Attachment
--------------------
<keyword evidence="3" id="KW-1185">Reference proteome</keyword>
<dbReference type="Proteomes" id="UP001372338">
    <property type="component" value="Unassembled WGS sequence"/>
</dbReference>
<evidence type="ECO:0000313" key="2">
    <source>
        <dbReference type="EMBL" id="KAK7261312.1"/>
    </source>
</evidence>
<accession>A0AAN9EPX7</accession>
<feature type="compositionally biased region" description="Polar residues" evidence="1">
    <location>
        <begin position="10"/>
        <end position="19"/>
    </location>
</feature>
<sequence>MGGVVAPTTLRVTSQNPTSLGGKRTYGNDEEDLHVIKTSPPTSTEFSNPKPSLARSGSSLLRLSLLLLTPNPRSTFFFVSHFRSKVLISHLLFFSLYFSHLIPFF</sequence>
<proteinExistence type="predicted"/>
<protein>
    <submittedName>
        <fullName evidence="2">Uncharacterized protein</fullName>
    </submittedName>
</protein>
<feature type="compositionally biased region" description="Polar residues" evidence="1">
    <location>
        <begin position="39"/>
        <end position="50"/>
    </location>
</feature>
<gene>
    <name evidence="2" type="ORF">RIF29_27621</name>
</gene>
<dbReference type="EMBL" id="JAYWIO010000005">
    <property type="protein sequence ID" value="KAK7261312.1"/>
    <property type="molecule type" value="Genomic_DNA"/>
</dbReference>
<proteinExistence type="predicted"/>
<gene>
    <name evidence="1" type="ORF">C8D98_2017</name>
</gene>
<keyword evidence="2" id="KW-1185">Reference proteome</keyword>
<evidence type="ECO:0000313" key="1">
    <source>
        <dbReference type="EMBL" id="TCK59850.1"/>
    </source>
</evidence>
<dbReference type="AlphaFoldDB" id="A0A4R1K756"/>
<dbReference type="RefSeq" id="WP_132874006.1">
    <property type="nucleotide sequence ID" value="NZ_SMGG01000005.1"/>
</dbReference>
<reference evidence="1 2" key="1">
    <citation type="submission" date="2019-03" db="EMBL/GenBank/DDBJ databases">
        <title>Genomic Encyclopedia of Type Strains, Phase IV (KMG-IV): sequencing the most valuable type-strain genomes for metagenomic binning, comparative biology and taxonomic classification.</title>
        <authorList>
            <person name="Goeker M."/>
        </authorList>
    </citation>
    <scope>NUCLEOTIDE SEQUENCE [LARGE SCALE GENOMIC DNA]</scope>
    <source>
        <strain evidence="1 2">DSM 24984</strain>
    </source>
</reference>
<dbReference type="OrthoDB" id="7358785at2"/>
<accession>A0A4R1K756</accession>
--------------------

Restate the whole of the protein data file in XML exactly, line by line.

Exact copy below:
<keyword evidence="3" id="KW-1185">Reference proteome</keyword>
<dbReference type="Proteomes" id="UP001372338">
    <property type="component" value="Unassembled WGS sequence"/>
</dbReference>
<evidence type="ECO:0000313" key="2">
    <source>
        <dbReference type="EMBL" id="KAK7261312.1"/>
    </source>
</evidence>
<accession>A0AAN9EPX7</accession>
<feature type="compositionally biased region" description="Polar residues" evidence="1">
    <location>
        <begin position="10"/>
        <end position="19"/>
    </location>
</feature>
<sequence>MGGVVAPTTLRVTSQNPTSLGGKRTYGNDEEDLHVIKTSPPTSTEFSNPKPSLARSGSSLLRLSLLLLTPNPRSTFFFVSHFRSKVLISHLLFFSLYFSHLIPFF</sequence>
<proteinExistence type="predicted"/>
<protein>
    <submittedName>
        <fullName evidence="2">Uncharacterized protein</fullName>
    </submittedName>
</protein>
<feature type="compositionally biased region" description="Polar residues" evidence="1">
    <location>
        <begin position="39"/>
        <end position="50"/>
    </location>
</feature>
<gene>
    <name evidence="2" type="ORF">RIF29_27621</name>
</gene>
<dbReference type="EMBL" id="JAYWIO010000005">
    <property type="protein sequence ID" value="KAK7261312.1"/>
    <property type="molecule type" value="Genomic_DNA"/>
</dbReference>
<proteinExistence type="predicted"/>
<gene>
    <name evidence="1" type="ORF">C8D98_2017</name>
</gene>
<keyword evidence="2" id="KW-1185">Reference proteome</keyword>
<evidence type="ECO:0000313" key="1">
    <source>
        <dbReference type="EMBL" id="TCK59850.1"/>
    </source>
</evidence>
<dbReference type="AlphaFoldDB" id="A0A4R1K756"/>
<dbReference type="RefSeq" id="WP_132874006.1">
    <property type="nucleotide sequence ID" value="NZ_SMGG01000005.1"/>
</dbReference>
<reference evidence="1 2" key="1">
    <citation type="submission" date="2019-03" db="EMBL/GenBank/DDBJ databases">
        <title>Genomic Encyclopedia of Type Strains, Phase IV (KMG-IV): sequencing the most valuable type-strain genomes for metagenomic binning, comparative biology and taxonomic classification.</title>
        <authorList>
            <person name="Goeker M."/>
        </authorList>
    </citation>
    <scope>NUCLEOTIDE SEQUENCE [LARGE SCALE GENOMIC DNA]</scope>
    <source>
        <strain evidence="1 2">DSM 24984</strain>
    </source>
</reference>
<dbReference type="OrthoDB" id="7358785at2"/>
<accession>A0A4R1K756</accession>